Principles of Electrochemistry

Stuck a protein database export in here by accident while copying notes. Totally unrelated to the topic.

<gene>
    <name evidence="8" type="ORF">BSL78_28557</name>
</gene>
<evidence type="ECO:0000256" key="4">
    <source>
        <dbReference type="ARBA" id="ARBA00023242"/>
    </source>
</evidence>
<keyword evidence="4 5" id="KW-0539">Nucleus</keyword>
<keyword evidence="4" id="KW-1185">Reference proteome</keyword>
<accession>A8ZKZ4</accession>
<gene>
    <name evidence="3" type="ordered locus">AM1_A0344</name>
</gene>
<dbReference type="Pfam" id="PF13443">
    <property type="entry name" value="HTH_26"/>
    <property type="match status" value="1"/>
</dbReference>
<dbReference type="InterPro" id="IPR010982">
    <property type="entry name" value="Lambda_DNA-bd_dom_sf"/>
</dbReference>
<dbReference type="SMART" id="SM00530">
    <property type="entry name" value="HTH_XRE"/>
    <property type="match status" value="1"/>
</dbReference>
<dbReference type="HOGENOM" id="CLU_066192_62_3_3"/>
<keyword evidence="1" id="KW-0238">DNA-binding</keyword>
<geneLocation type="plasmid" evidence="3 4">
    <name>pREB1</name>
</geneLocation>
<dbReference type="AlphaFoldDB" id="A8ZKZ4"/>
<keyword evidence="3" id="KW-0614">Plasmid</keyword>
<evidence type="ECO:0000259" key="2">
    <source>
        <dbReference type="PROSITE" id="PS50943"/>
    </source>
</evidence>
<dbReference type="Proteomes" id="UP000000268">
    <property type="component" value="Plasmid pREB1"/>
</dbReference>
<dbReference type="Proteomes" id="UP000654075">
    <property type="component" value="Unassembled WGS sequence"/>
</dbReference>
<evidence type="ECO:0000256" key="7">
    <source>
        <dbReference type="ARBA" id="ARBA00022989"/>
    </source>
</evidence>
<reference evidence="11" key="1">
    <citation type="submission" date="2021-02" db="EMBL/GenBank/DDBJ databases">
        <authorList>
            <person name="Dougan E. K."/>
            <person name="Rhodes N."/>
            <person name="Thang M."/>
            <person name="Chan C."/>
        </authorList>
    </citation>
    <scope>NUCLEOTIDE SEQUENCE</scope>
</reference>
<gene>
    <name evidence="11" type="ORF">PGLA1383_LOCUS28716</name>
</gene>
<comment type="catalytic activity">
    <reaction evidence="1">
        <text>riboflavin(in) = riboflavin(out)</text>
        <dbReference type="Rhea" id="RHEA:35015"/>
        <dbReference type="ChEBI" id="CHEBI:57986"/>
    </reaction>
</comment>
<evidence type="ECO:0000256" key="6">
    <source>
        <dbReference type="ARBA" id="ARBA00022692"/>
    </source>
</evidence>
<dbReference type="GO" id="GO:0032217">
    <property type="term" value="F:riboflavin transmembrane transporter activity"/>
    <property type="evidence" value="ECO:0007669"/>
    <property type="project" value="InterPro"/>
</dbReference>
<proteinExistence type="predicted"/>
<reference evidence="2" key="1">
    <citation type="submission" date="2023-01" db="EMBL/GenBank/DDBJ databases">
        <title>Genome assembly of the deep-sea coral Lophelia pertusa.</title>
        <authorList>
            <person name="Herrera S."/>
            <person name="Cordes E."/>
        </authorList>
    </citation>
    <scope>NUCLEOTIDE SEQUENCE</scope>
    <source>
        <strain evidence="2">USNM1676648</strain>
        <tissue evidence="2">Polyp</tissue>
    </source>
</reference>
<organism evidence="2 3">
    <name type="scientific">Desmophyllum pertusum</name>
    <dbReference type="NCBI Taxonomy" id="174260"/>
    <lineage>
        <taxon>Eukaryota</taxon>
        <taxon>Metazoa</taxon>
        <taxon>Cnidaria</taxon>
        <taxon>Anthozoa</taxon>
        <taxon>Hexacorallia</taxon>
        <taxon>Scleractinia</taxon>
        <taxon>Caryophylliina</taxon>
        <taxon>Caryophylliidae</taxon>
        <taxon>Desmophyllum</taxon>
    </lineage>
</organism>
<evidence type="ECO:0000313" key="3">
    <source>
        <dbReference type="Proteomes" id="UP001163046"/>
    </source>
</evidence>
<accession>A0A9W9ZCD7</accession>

Electrochemistry covers all phenomena in which a chemical change is the result of electric forces and, vice versa, where an electric force is generated by chemical processes. It includes the properties and behavior of electrolytic conductors in liquid or solid form. Electrochemical experiments are performed in electrolysis cells which consist of two electrodes in contact with an electrolyte. Electrolytes have a definite voltage range of stability in a galvanic cell before they are decomposed by electrolysis in which one component is oxidized, the other reduced, provided the electrodes themselves remain inert in this voltage range. Semiconductors have a much lower concentration of mobile electronic charge carriers than metals, and their accumulation at the contact to an electrolyte can, therefore, not be treated like a surface charge. Charge transfer reactions at interfaces are strongly affected by the electric forces which are present in the electric double layer. Electrochemical deposition of semiconductors has been achieved in only a very few cases.